Latinos in the 2014 Election: Texas
This profile provides key demographic information on Latino eligible voters1 and other major groups of eligible voters in Texas.2 All demographic data are based on Pew Research Center tabulations of the U.S. Census Bureau’s 2012 American Community Survey.3
Hispanics in Texas’s Eligible Voter Population
- The Hispanic population in Texas is the second largest in the nation. About 10 million Hispanics reside in Texas, 18.8% of all Hispanics in the United States.
- Texas’s population is 38% Hispanic, the third largest Hispanic statewide population share nationally.
- There are 4.5 million Hispanic eligible voters in Texas—the second largest Hispanic statewide eligible voter population nationally. California ranks first with 6.4 million.
- Some 27% of Texas eligible voters are Hispanic, the second largest Hispanic statewide eligible voter share nationally. New Mexico ranks first with 40%.
- Some 46% of Hispanics in Texas are eligible to vote, ranking Texas 21st nationwide in the share of the Hispanic population that is eligible to vote. By contrast, 79% of the state’s white population is eligible to vote.
Characteristics of Eligible Voters
- Age. One-third of Hispanic eligible voters in Texas are ages 18 to 29, the same as the share of all Latino eligible voters nationwide (also 33%) in that age range. By contrast, only 24% of all Texas eligible voters and 22% of all U.S. eligible voters are ages 18 to 29.
- Citizenship and Nativity. Among Hispanic eligible voters in Texas, 17% are naturalized U.S. citizens. This is less than the 25% of Hispanic eligible voters in the U.S., but just 8% of all eligible voters in Texas and of eligible voters in the U.S. overall are naturalized U.S. citizens.
- Hispanic Origin. Hispanic eligible voters in Texas have a different Hispanic origin profile from Hispanic eligible voters nationwide. About nine-in-ten (88%) are Mexican, greater than the 59% rate nationwide. An additional 2% are of Puerto Rican origin and 1% are Salvadoran. In the U.S., 14% of Hispanic eligible voters are Puerto Rican and 3% are Salvadoran.
- Educational Attainment. About one-quarter of Latino eligible voters in Texas (26%) have not completed high school, twice the 13% of all Texas eligible voters who have not completed high school and somewhat higher than the 23% of Hispanics nationwide who have not completed high school.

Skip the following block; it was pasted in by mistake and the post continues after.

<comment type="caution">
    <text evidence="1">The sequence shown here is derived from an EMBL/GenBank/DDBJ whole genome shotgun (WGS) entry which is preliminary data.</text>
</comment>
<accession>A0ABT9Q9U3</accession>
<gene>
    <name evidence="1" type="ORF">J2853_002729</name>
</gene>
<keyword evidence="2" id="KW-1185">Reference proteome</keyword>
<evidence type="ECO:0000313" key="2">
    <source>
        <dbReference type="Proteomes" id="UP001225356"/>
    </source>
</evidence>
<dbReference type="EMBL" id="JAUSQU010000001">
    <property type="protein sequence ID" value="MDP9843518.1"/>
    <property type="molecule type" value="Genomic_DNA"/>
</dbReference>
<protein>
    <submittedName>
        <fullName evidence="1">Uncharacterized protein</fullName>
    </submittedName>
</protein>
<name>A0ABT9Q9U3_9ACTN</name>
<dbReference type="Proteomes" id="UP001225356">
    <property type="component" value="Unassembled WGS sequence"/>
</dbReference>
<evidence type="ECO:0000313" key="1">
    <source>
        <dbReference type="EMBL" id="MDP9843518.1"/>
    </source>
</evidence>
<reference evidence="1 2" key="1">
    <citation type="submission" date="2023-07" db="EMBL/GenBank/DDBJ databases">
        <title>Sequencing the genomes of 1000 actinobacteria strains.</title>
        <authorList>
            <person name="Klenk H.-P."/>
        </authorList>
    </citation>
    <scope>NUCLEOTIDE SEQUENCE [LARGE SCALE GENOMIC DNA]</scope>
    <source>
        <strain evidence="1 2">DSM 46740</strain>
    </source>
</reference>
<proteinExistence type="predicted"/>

- Homeownership. About two-thirds of Hispanic eligible voters in Texas (65%) live in owner-occupied homes, larger than the share of all Hispanic eligible voters nationwide (56%) and a somewhat smaller share than all eligible voters in the state (67%). Nationwide, 67% of eligible voters live in owner-occupied homes.
Characteristics of Eligible Voters in Texas, by Race and Ethnicity
- Number of Eligible Voters. There are about twice as many white eligible voters as Hispanic eligible voters in Texas. Hispanic eligible voters outnumber black eligible voters by about 2 to 1 and Asian eligible voters by about 9 to 1.
- Age. Latino eligible voters are younger than white, black and Asian eligible voters in Texas. Some 33% of Latinos are ages 18 to 29, compared with 19% of white eligible voters, 26% of black eligible voters and 21% of Asian eligible voters.
- Educational Attainment. Hispanic eligible voters have lower levels of education than do white, black and Asian eligible voters in Texas. Some 26% of Hispanic eligible voters have not obtained a high school diploma, compared with 8% of white eligible voters, 13% of black eligible voters and 11% of Asian eligible voters.
- Homeownership. Hispanic eligible voters (65%) are more likely to live in owner-occupied homes than black eligible voters (47%) in Texas, but are less likely to live in owner-occupied homes than white (72%) or Asian (77%) eligible voters.
- Eligible voters are defined as U.S. citizens ages 18 and older. Eligible voters are not the same as registered voters. To cast a vote, in all states except North Dakota, an eligible voter must first register to vote. ↩
- The terms “Hispanic” and “Latino” are used interchangeably. References to other races and ethnicities are to the non-Hispanic components of those populations. ↩
- This statistical profile of eligible voters is based on the Census Bureau’s 2012 American Community Survey (ACS). The ACS is the largest household survey in the United States, with a sample of about 3 million addresses. The data used for this statistical profile come from the 2012 ACS Integrated Public Use Microdata Series (IPUMS), representing a 1% sample of the U.S. population. Like any survey, estimates from the ACS are subject to sampling error and (potentially) measurement error. More information is available on ACS sampling strategy and associated error. ↩